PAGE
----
More Boy Scouts Earn Graphic Arts, Paper Merit Badges at Museum

Kari Fry helps a scout print a Mother’s Day card. (Double click to enlarge.)

Just a few of the 88 Boy Scouts who printed cards as one of the tasks required to earn a Graphic Arts Merit Badge.

Gary Remson instructs the scouts on how to make paper from pulp.

Craig Nelson describes the identifying characteristics of various printed products.

Bob Lindgren discusses career opportunities in the printing industry.

The Graphic Arts Merit Badge Day was the brainchild of Don Burdge, president of BurdgeCooper, and Mark Barbour, curator of the museum.

“For the past eight years, I have been a merit badge counselor for both the Graphic Arts and Pulp and Paper merit badges,” said Burdge, “During that time, only one boy called to get his Graphic Arts merit badge and he never showed up for his appointment.” Burdge, who was the Chairman of the Southern California Printing Industry Trade Association in 2009, experienced the decline of the printing industry during his tenure and witnessed the lack of funding in the education system for printing programs.

“Fewer and fewer boys are learning about our industry and I thought there might be a desire among the Boy Scouts to learn while earning a merit badge,” continued Burdge. “A few years ago, I contacted the Boy Scout National Office and learned that the Graphic Arts and Pulp and Paper merit badges were among the least popular of all the merit badges boys can earn.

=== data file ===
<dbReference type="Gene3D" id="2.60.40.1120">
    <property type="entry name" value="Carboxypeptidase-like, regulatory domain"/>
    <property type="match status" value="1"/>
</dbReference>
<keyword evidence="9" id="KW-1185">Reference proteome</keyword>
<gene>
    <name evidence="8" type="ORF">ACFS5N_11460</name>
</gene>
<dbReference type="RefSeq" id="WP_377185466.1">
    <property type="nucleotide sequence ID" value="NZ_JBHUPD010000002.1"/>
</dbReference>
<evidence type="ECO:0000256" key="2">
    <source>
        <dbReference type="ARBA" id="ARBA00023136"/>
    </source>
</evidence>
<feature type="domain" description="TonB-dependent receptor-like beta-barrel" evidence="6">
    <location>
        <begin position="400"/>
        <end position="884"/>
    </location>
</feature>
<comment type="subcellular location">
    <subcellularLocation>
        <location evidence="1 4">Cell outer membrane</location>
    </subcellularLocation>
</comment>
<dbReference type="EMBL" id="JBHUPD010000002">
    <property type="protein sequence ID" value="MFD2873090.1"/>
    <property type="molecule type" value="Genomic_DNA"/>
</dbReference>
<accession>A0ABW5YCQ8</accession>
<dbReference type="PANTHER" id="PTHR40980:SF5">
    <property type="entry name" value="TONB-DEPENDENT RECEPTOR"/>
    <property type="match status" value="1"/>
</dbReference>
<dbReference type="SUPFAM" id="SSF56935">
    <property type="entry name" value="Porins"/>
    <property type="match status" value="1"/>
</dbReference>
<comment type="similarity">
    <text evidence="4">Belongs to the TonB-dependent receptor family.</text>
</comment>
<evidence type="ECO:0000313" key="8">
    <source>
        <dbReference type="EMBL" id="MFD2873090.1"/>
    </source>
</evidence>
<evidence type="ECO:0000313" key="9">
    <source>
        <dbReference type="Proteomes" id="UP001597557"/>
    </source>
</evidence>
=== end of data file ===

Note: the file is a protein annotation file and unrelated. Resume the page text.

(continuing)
“As the father of an eagle scout, I remembered that merit badge days were popular among boys seeking rank advancement so I approached Mark Barbour about a year ago with the idea. Mark, in the mean time, had been working on a way to get the Boy Scouts more involved with the museum. The two of us came up with the idea of creating a Merit Badge Day.” Mark and Don, along with Dan Feedland and Ethan Lipton, professor of graphic communications at Cal State Los Angeles, created the program for the scouts to complete the fifteen requirements for the two merit badges in one day.

Don Burdge and Ethan Lipton, along with other industry volunteers with scouting connections, then contacted the five Boy Scout districts in the Greater Los Angeles area to promote the event. When the director of programming in the Orange County Boy Scout Council heard about the opportunity, he sent an e-mail blast out to his district. Within 24 hours, more than 100 boys had signed up. By the end of the month, there were over 300 boys registered to earn the two merit badges.

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  • stin

    This is great. A wonderful effort by the museum and volunteers